"A lot of what I hear from [sic] my sport is from my dad, who has definitely only been revealed to the sport through magazines such as ‘Runners World' . . . . He has this concrete view of what a successful runner should be and should look like. I think the way media portrays us, it just really hammers it in him, and I still get that pressure from him."
The focus group participants would rather see advertisements that show a variety of different body types in order to be inclusive to all athletes.
"I appreciate seeing different body types and the athletic looking person versus the stereotypical model when modeling athletic clothes."
"It'd be cool to see an ad with a team showing all different body types. The muscular build, the smaller build . . . and they're all successful. That'd be really cool."
According to the study done by Grau, Roselli, and Taylor (2012), male athletes are portrayed far more frequently than female athletes in sport advertising. When prompted about fitness advertising, the female athlete participants in this study immediately thought of athletic men and were disappointed at the lack of female athletes shown in the media. To them, advertisements featuring men are not effective because those advertisements aren't relatable; therefore, they ignore those types of advertisements. Participants also responded negatively to sexualized advertisements, believing that the sexualized and posed images of models were "unrealistic" and ineffective. These responses are in line with what Heinecken found in his study, where Division I athletes responded negatively to sexualized and glamorized images (2013).
That professional male athletes are seen more in advertising than professional female athletes, according to the analysis of Grau, Roselli and Taylor (2012), "may pose a potential problem with specific audiences, such as teens and fitness buffs, both of whom are not exposed to many female athlete endorsers in magazines" (p. 58). What they failed to discover is that a female athlete endorser is not enough to be resonating with another group of consumers, such as professional athletes. While featuring a female professional athlete is a step in the right direction, this study revealed that a realistic portrayal of the athlete is needed to appeal to female athletic consumers. For example, the Allyson Felix advertisement was not resonating with the female participants because she was posing like a regular model instead of what she's known for, a heroic athlete, even though she is a professional track athlete.
To effectively evoke positive emotions from female collegiate athletes, an advertisement should tell a realistic story that is relatable to athletes. Female athletes lose focus on fitness advertisements that look posed or unnatural. They want to see a real athlete going through the same struggles and successes that they face every day. Achieving the "perfect" body is not a goal for a female Division I athlete. Her goal is to use her body to perform well in her sport, regardless of whether it looks physically appealing.
While it is important to show realistic body types, female collegiate athletes want to see athletes who are successful, regardless of their body shape and size. Based on the participants' reactions to different fitness advertisements, this study also demonstrated that athletic ability is more important to athletes than physical appearance. Female athletes relate to stories that are about performance and benefits of exercise than stories about celebrating physical appearance, which is why they responded more positively to Advertisement #3 than Advertisement #1. Picturing a successful college team in an ad would not only promote athletic achievement, but it would also show the many different body types that can be successful in a sport.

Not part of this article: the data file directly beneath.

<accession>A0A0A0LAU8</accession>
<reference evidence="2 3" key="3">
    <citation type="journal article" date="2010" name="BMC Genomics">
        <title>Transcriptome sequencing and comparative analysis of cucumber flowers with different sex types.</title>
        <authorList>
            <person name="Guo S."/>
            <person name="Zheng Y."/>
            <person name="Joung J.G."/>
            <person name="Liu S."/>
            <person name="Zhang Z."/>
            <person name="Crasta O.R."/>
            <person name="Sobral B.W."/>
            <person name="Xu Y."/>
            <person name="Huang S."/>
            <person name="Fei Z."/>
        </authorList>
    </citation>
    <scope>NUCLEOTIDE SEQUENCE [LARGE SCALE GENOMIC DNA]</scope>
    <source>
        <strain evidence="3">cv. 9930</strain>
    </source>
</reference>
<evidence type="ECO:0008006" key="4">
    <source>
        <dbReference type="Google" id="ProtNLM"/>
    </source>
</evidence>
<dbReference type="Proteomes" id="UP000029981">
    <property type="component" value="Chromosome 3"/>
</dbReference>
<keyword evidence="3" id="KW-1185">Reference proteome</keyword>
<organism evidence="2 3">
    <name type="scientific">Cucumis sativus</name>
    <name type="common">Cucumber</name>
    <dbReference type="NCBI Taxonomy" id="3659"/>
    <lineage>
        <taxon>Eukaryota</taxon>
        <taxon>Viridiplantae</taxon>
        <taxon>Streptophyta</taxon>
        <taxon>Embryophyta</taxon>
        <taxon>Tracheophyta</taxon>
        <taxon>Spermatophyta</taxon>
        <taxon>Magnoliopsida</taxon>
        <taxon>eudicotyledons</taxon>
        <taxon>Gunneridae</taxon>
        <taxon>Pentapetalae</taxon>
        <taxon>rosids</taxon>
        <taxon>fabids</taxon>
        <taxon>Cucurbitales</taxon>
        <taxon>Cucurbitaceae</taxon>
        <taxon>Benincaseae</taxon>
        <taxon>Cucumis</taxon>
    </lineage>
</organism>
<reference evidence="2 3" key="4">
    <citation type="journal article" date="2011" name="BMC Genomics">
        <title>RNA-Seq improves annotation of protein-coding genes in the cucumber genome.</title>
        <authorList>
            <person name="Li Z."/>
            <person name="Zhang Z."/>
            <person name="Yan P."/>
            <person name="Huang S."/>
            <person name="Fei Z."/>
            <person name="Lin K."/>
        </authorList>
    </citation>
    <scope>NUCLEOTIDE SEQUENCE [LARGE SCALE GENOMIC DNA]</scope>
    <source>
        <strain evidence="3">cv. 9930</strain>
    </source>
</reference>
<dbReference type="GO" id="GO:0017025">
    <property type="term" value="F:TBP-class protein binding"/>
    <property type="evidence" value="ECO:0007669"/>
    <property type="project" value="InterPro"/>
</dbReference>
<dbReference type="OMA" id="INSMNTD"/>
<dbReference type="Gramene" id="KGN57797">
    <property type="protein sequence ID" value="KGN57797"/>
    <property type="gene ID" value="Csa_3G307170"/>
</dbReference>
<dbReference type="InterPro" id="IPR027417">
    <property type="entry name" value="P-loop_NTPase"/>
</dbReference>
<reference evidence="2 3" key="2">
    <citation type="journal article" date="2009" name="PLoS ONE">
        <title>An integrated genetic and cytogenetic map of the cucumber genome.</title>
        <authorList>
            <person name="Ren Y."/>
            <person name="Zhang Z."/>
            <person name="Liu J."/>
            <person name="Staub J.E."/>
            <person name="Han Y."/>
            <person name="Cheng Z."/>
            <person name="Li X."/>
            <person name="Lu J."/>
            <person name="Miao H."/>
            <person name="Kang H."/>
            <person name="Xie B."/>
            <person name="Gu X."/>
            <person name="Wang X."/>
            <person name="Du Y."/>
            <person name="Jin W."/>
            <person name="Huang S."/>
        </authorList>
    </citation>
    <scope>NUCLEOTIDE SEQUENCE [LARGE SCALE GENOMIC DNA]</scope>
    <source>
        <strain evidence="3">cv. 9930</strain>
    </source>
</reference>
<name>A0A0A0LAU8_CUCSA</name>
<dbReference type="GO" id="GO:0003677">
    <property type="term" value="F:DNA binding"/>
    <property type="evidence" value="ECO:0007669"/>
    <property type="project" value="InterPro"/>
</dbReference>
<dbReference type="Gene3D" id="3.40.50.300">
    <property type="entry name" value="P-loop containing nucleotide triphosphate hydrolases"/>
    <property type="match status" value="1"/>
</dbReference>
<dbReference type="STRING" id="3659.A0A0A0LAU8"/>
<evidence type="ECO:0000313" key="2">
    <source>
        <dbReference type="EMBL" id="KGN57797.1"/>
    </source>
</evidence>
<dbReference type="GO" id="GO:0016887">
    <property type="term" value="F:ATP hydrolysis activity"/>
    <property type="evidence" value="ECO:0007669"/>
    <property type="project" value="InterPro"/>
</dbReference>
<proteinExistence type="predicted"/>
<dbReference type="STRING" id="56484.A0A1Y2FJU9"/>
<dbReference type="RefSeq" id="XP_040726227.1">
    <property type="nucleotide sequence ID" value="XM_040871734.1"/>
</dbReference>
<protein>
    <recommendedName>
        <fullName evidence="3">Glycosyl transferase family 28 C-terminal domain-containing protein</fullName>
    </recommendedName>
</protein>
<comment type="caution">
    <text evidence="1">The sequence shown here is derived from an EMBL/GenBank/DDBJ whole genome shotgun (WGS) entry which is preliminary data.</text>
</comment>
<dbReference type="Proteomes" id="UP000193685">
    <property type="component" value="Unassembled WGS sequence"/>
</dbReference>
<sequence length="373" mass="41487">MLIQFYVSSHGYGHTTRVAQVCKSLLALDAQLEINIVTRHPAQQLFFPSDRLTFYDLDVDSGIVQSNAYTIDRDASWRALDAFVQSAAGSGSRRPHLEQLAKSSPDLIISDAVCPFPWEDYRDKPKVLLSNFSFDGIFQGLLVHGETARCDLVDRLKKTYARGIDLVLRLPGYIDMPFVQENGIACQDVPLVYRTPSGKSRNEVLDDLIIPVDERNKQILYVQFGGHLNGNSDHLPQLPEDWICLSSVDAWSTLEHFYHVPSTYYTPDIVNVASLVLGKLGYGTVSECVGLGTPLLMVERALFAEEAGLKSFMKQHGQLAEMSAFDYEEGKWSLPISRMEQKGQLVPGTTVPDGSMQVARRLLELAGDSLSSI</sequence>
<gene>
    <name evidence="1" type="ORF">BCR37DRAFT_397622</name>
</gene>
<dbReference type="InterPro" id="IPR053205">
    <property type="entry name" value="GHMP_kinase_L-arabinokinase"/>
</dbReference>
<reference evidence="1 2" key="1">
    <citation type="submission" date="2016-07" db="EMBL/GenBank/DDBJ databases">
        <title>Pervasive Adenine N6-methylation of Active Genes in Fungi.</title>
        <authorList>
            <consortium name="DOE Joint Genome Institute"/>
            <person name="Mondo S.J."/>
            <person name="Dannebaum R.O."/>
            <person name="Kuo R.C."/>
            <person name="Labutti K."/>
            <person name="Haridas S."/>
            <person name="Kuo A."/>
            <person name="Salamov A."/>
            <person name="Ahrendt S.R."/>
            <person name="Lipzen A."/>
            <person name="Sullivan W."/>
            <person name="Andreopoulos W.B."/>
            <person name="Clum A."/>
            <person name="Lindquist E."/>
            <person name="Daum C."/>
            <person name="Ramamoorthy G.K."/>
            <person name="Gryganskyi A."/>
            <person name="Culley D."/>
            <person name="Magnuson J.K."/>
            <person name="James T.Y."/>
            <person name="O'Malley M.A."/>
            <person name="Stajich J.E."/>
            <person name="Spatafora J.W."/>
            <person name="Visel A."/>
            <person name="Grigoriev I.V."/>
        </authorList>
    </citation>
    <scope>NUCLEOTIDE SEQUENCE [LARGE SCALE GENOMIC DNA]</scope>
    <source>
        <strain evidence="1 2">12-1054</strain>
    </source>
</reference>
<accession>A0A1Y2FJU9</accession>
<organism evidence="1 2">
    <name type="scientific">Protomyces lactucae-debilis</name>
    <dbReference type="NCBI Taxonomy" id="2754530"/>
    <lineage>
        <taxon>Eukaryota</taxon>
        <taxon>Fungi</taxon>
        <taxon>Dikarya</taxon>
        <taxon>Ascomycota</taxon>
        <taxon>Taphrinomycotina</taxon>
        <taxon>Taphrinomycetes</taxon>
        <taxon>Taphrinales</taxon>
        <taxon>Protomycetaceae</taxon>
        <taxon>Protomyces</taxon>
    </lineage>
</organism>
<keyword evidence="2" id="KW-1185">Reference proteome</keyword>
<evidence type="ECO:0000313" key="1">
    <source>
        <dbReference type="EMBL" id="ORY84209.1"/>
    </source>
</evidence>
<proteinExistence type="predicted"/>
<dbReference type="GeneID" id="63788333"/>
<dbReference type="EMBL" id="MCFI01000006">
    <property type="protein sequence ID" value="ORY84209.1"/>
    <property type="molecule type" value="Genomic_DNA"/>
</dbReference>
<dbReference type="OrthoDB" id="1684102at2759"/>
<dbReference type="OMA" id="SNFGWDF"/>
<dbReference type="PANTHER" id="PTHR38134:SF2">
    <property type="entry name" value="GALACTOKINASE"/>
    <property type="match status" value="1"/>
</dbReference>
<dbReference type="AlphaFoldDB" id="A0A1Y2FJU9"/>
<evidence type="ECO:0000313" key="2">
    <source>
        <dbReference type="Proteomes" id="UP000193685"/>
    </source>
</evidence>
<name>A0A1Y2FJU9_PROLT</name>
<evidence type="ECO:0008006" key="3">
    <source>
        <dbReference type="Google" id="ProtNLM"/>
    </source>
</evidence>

Limitations and Further Research
While this study revealed some perceptions of fitness advertising on female collegiate athletes, more research needs to be conducted to further test the findings. The focus group, which consisted of 11 college females who competed in the same sport, is not large enough to make a generalization to all female collegiate athletes. Also, many external factors could influence their perceptions of advertisements, such as family life or levels of self-esteem. Further research could be conducted with female athletes from other sports or from diverse universities, using more variables, including participants' self-esteem or family background.
This author would like to extend many thanks to Glenn Scott, associate professor of communications at Elon University, for his guidance, encouragement, and dedication to the study, without which the article could not have been published. The author also appreciates the help of the Elon University women's cross country and track teams for their voluntary efforts and support throughout the research process.
Jenny Gallagher, Strategic Communications, Elon University
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Media & Advertisements (5 minutes)
Sport Brands and Purchasing Power (15-20 minutes)
Perception of Sport Advertisements (25-30 minutes)
For this exercise, I'm going to show four print advertisements and one commercial. I want you to write down your initial thoughts and feelings of each one. Write down anything that comes to mind: how you feel, what stands out, what you like, what you don't like.
Motivating Factors in Advertisements (10 minutes)
Closing (5 minutes)